Thursday, 16 December 2010

Christmas Is Coming (To Get You)

This is our house, the one in shadow, without a glimmer of Christmas decorations.  Oh, and the patch of ice just in front of the door.  Oh yes, we’re ever so welcoming.

I can’t believe it.  I started to write the Christmas cards at 4.30pm.  At 10pm, I still haven’t finished.  There’re only twenty-four of them.  And I haven’t exactly been writing anything very interesting (I’ve learnt to stop doing that, as family members never have a sense of humour; although I’m still quite pleased with the year I printed out pictures of all the characters from The Producers and put Father Christmas hats on them). 

Select a name, pick the design I think they’d prefer, write the to and from bits, pick a different adjective for the ‘and a happy 2011’ bit, pick a sticker in a vain attempt to personalise it without actually having to write anything (rather limited as I only have Back To The Future Part II, Doctor Who series 3, Looney Tunes, Garfield and Toy Story and while I can think of several people who like all five, most people I know have no feelings about them at all), decide whether to put in confetti (if they have small children or pets, then no), write their address on the envelope (discover I don’t have their address and try to get in contact), put on a stamp (or decide whether I’ll see them in person), move on to the next name, lose pen for the hundredth time.

At least it is vaguely creative, I suppose.

I only started doing it as a break from the computer.  I’ve written another scene for Working Title: Afterwards.  Why did I decide to make the protagonist mute?  WHY?  Okay, I know why, but how did I think this would work for a whole novel?  Me, my thing being dialogue.  That’s what I’m known for.

To the extent that I am ‘known’ at all.

Character interactions are another of my specialities.  And there aren’t any characters.  Not yet, anyway. 

Most of my stories end up as a dynamic between a man and a woman (purely because that avoids all those annoying he said/he said moments) and since they’re often antagonistic, I’m worried each story will seem too similar to readers. 

There’re the con artists in Working Title: The Road To Confidence, the medium and mortician in Working Title: Rigor Morris, the husband and wife in Working Title: The Unadulteress, the child and evil lord in Working Title: Evelynland, the dork and his princess in Working Title: Donald Benton: Superdork.  All these relationships revolve around one character wanting to be near the other whether they’re welcome or not.  At least with the princess and the dork the gender roles are reversed.  The premises are different, the catalysts and goals are different, the characters are (mostly) different, but still, those relationships boil down to a same basic theme each time. 

People have occasionally accused me of writing romances.  I really don’t.  I am a sucker for a good romance, but that’s not the level I’m working on.  I can remember numerous short stories I wrote at university where people just assumed the ‘he’ and ‘she’ were about to become a couple, despite me writing nothing of the sort in the actual words.  Now how can they blame me for something they have inferred?  Just because I tend to write a male and a female who bicker a lot doesn’t mean that’s romance.  If romance was that basic, I’d be married a million times by now.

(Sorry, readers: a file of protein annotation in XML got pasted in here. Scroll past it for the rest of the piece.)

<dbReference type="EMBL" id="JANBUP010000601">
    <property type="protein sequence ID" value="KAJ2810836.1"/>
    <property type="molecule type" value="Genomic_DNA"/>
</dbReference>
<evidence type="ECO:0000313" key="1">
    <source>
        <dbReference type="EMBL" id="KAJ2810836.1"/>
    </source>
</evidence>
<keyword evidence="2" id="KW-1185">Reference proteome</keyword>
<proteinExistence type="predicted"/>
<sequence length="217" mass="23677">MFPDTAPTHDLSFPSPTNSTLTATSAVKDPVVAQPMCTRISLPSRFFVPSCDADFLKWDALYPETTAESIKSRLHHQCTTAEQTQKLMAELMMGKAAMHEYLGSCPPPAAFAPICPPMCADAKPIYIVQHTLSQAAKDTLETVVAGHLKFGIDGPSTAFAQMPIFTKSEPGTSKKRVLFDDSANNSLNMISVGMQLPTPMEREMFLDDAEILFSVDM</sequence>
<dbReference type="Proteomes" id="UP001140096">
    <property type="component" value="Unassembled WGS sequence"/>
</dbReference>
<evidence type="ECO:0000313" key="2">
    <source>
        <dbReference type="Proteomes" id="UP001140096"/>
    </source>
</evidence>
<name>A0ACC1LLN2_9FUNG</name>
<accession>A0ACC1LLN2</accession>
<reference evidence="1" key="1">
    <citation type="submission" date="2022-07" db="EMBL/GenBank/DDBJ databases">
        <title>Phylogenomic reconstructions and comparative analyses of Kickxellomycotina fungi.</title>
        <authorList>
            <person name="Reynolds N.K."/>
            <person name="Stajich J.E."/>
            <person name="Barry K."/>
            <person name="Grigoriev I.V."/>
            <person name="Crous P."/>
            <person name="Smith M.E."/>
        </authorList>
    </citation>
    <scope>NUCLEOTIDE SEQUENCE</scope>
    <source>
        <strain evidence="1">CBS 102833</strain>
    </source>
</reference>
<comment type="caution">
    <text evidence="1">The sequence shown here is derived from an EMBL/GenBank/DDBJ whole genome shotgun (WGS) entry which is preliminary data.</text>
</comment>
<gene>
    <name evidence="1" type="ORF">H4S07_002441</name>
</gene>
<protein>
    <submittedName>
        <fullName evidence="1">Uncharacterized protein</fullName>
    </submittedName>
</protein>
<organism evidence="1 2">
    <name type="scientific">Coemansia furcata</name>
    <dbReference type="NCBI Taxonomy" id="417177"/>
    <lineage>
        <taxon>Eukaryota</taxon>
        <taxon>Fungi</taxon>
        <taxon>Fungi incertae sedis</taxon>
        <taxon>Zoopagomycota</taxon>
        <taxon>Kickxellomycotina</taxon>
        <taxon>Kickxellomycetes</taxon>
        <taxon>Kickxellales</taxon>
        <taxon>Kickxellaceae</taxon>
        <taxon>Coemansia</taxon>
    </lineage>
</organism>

The only pair up there that actually have a romance is wife and husband, and they are married, so it’s allowed. 

The only other recurring character I really have in Working Title: Afterwards is the villain.  I’m just worried that I’m doomed to write the same thing repeatedly.  I like investigating relationships between characters, but in this case, there’s not very far it can go while remaining believable.  They hate each other.  Not secretly like on some level that they don’t understand, but speciesist hatred.  There was supposed to be some kind of stereotypical respect among generals thing going on, but well, that’s a cliché and besides, it’s all different now.  I probably should work out where this story is going before I write any more.  Humph. 

Today the last piece of my snow-dalek melted away.  He lasted about a week and a half so that’s impressive.  Daleks are made of sturdy stuff or I’m a genius snowman sculptor.  Both, I think.   

And last night I both started and finished the Christmas shopping.  Mostly, anyway.  I also discovered what an abundance of 11th Doctor merchandise there is.  None in the shops, but practically everything online.

I realised that I want every item of home wear there is if you can slap Matt Smith’s weird face on it.  But before I go all out and redecorate the house, perhaps I should consider I’m being a little premature.  What happens if I go off him?  What happens if next year isn’t very good?  After all, somewhere in the back of the wardrobe, I have a poster of David Tennant that I never want to see again.

I know how it’ll be.  So long as I am not given a single Matt Smith item, he will remain wonderful and I a fan.  The second I get something, after weeks, months, perhaps even years of hints, the show will go stale and he’ll forget how to act and I won’t want it any more.

That’s why it’s so much safer to be a fan of something that’s already finished.  I never, ever, ever get tired of gazing upon the talking Captain Blue doll.  Ah.  What’s that Adam?


Colonel White, Captain Scarlet is badly hurt.
You don’t say?  Fascinating. 

SIG, I’m all right, my wounds have healed.
Oh shut up, Captain Scarlet, who asked you?  You know, Captain Blue does just as much dangerous heroics as you, and you know what?  He has to do it without dying.

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